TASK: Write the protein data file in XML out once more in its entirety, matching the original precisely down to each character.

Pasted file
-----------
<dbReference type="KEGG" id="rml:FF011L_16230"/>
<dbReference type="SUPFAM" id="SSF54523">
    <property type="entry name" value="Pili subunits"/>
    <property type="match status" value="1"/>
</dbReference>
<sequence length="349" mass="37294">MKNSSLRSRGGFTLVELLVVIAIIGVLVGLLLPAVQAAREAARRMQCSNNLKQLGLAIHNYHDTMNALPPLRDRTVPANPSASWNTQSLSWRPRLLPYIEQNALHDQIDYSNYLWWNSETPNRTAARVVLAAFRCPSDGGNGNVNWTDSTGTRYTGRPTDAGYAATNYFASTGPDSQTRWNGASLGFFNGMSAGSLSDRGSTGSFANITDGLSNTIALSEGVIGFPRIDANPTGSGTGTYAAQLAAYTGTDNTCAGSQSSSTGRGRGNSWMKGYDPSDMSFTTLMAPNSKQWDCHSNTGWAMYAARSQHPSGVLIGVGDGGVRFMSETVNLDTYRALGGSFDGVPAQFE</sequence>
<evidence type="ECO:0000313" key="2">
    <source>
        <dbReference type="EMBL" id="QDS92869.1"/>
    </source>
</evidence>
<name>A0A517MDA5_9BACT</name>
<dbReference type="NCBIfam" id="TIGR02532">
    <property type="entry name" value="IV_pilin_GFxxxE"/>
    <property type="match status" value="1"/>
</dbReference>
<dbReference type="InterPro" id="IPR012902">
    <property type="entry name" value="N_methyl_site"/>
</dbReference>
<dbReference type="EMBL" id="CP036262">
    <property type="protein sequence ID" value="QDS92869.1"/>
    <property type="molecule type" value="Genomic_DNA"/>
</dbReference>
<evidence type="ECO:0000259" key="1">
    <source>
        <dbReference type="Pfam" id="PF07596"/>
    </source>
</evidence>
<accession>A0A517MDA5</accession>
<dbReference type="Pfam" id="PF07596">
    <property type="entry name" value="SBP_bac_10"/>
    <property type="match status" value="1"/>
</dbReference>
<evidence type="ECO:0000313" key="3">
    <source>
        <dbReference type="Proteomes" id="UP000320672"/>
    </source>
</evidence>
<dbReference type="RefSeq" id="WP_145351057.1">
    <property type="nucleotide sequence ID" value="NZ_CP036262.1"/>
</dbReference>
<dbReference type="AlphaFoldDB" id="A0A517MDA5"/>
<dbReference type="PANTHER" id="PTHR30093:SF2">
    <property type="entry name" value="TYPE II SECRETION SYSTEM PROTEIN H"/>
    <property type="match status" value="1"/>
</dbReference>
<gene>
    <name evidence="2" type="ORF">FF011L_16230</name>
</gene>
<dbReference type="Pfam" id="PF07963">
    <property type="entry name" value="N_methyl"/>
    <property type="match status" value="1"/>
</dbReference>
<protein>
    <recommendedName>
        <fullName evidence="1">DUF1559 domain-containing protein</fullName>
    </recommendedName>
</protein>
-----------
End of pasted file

<dbReference type="KEGG" id="rml:FF011L_16230"/>
<dbReference type="SUPFAM" id="SSF54523">
    <property type="entry name" value="Pili subunits"/>
    <property type="match status" value="1"/>
</dbReference>
<sequence length="349" mass="37294">MKNSSLRSRGGFTLVELLVVIAIIGVLVGLLLPAVQAAREAARRMQCSNNLKQLGLAIHNYHDTMNALPPLRDRTVPANPSASWNTQSLSWRPRLLPYIEQNALHDQIDYSNYLWWNSETPNRTAARVVLAAFRCPSDGGNGNVNWTDSTGTRYTGRPTDAGYAATNYFASTGPDSQTRWNGASLGFFNGMSAGSLSDRGSTGSFANITDGLSNTIALSEGVIGFPRIDANPTGSGTGTYAAQLAAYTGTDNTCAGSQSSSTGRGRGNSWMKGYDPSDMSFTTLMAPNSKQWDCHSNTGWAMYAARSQHPSGVLIGVGDGGVRFMSETVNLDTYRALGGSFDGVPAQFE</sequence>
<evidence type="ECO:0000313" key="2">
    <source>
        <dbReference type="EMBL" id="QDS92869.1"/>
    </source>
</evidence>
<name>A0A517MDA5_9BACT</name>
<dbReference type="NCBIfam" id="TIGR02532">
    <property type="entry name" value="IV_pilin_GFxxxE"/>
    <property type="match status" value="1"/>
</dbReference>
<dbReference type="InterPro" id="IPR012902">
    <property type="entry name" value="N_methyl_site"/>
</dbReference>
<dbReference type="EMBL" id="CP036262">
    <property type="protein sequence ID" value="QDS92869.1"/>
    <property type="molecule type" value="Genomic_DNA"/>
</dbReference>
<evidence type="ECO:0000259" key="1">
    <source>
        <dbReference type="Pfam" id="PF07596"/>
    </source>
</evidence>
<accession>A0A517MDA5</accession>
<dbReference type="Pfam" id="PF07596">
    <property type="entry name" value="SBP_bac_10"/>
    <property type="match status" value="1"/>
</dbReference>
<evidence type="ECO:0000313" key="3">
    <source>
        <dbReference type="Proteomes" id="UP000320672"/>
    </source>
</evidence>
<dbReference type="RefSeq" id="WP_145351057.1">
    <property type="nucleotide sequence ID" value="NZ_CP036262.1"/>
</dbReference>
<dbReference type="AlphaFoldDB" id="A0A517MDA5"/>
<dbReference type="PANTHER" id="PTHR30093:SF2">
    <property type="entry name" value="TYPE II SECRETION SYSTEM PROTEIN H"/>
    <property type="match status" value="1"/>
</dbReference>
<gene>
    <name evidence="2" type="ORF">FF011L_16230</name>
</gene>
<dbReference type="Pfam" id="PF07963">
    <property type="entry name" value="N_methyl"/>
    <property type="match status" value="1"/>
</dbReference>
<protein>
    <recommendedName>
        <fullName evidence="1">DUF1559 domain-containing protein</fullName>
    </recommendedName>
</protein>